The trustworthiness of the analysis was secured with the analysis process with a clear description of the roles of the research team and a systematic approach coding the complex data material. Furthermore an extern researcher contributed in the analysis served a neutral third party nuancing the results with her perspectives and understanding of the data material [33].

Implications for practice

Based on the voices from vulnerable Greenlanders, their relatives and staff member there is an interest in participating in cancer screening. The key strategies and relevant content in an intervention should focus on the following strategies: trust building, awareness and outreach and access to screening. Establishing trust is vital. It can be done by collaborating with local key persons who are engaged in the community. This approach will bridge the gap between the screening initiative and the population. It is important to notice that cultivating trust demands patience and ongoing commitment. The information material should take into account their cultural, linguistic, and social needs. Furthermore, the material should resonate with their beliefs, addressing specific concerns. Face-to-face interaction should be prioritised to present the relevance of the cancer screening programmes. Finally, the access to screening could be improved by self-sampling kits or accompany arrangements to screening facilities.


This study highlights vulnerable Greenlanders concern about their own health and interest in participation in cancer screening. The study indicates the need to address cancer disparities among vulnerable Greenlanders in Denmark. By understanding and addressing the challenges faced by this population, tailored interventions can be designed to reduce barriers and increase participation in cancer screening, ultimately leading to improved health outcomes for vulnerable Greenlanders.

Data availability

The datasets used and/or analysed during the current study are available from the corresponding author on reasonable request.



Camilla Rahr Tatari, first author


Human papillomavirus


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We would like to thank all the participants who gave their time for the.

interviews and shared their perspectives and experiences. Further, we would also like to thank the staff at the drop-in centres for their support and assistance in the recruitment process. We wish to show our appreciation to Ninian Schmeising-Barnes, Research Assistant in Cancer Behavioural Science at King’s College London, for contributing to our paper with her great expertise and insights in the analysis process.


The authors disclosed receipt of the following financial support for the research, authorship and/or publication of this article: Health Research Foundation of Central Denmark Region, the Danish Health Foundation and the Danish Cancer Society. The funding bodies did not play any role in the study design, data collection, analyses, or in the writing of the manuscript.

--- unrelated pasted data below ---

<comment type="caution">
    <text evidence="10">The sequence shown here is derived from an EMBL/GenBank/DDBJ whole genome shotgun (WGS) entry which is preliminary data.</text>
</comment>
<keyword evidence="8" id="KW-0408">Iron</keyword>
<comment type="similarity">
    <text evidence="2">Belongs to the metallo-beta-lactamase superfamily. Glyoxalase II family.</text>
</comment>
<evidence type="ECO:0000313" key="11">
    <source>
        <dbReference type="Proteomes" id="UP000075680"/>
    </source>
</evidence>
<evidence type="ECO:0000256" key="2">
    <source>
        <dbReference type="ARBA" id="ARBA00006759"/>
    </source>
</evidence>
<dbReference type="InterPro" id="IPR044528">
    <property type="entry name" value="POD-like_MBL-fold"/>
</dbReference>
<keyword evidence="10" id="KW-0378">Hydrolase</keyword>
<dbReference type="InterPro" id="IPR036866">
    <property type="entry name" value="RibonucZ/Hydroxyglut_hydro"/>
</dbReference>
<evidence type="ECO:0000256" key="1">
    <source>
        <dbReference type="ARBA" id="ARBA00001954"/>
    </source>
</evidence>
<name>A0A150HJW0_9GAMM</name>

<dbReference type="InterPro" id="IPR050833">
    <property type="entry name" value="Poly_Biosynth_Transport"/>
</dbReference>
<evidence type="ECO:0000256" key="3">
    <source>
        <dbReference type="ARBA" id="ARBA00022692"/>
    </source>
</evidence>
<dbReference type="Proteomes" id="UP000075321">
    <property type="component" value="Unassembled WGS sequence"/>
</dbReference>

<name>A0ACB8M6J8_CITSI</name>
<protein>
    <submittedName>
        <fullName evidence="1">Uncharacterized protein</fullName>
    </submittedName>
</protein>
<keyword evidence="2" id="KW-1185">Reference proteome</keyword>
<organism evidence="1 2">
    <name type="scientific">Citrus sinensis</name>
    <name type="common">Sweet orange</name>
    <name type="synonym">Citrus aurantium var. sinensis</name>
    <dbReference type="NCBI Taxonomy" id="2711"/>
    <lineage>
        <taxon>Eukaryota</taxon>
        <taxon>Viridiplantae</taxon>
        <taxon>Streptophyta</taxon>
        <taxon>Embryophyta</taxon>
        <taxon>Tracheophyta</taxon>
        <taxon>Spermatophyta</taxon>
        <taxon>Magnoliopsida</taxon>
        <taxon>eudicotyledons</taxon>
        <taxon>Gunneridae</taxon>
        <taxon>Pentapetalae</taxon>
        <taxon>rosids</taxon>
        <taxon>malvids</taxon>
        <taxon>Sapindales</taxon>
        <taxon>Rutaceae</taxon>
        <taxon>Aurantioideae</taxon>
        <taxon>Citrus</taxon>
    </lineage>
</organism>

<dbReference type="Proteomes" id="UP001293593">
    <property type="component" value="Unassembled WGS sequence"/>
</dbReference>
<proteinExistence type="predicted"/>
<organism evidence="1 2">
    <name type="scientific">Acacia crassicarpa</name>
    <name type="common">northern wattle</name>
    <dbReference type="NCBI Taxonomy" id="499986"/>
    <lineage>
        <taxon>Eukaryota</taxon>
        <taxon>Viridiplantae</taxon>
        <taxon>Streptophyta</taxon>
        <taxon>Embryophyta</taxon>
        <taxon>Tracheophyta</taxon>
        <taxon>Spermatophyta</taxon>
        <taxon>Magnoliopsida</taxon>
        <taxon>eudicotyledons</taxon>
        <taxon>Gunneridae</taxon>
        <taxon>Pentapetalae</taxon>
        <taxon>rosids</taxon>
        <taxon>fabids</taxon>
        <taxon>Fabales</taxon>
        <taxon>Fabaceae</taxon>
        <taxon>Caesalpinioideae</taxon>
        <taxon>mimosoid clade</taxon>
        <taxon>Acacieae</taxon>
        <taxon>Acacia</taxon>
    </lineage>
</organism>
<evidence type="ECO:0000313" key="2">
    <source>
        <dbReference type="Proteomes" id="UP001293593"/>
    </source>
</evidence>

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Authors and Affiliations



CRT, PK and BA conceived the original idea and designed the details of the study. CRT conducted the data collection. The initial coding was conducted by CRT. CRT, PK, and BA were involved in the finalising work of the analyses, and CRT made the final write up of the manuscript. All authors read and approved the final manuscript.

Corresponding author

Correspondence to Camilla Rahr Tatari.

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Competing interests

The authors declare no competing interests.

Ethics approval and consent to participate

All methods were carried out in accordance with Danish legislation (i.e. the Act on Research Ethics Review of Health) [34]. According to EU’s General Data Protection Regulation (article 30), the project was listed at the record of processing activities for research projects in Central Denmark Region (journal no. 1-16-02-153-22). The study followed the principles from the Statements on Ethics of the American Anthropological Association [35]. In accordance with Danish legislation (i.e. the Act on Research Ethics Review of Health), further ethical approval was not required. Informed consent were obtained from all study participants [34].

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Tatari, C.R., Andersen, B. & Kirkegaard, P. “We’re the very bottom, so it’s going to be hard for you to ‘catch any fish’ around here…” understanding vulnerable Greenlanders’ perspectives on cancer and barriers to screening in Denmark– A qualitative study. Int J Equity Health 23, 11 (2024).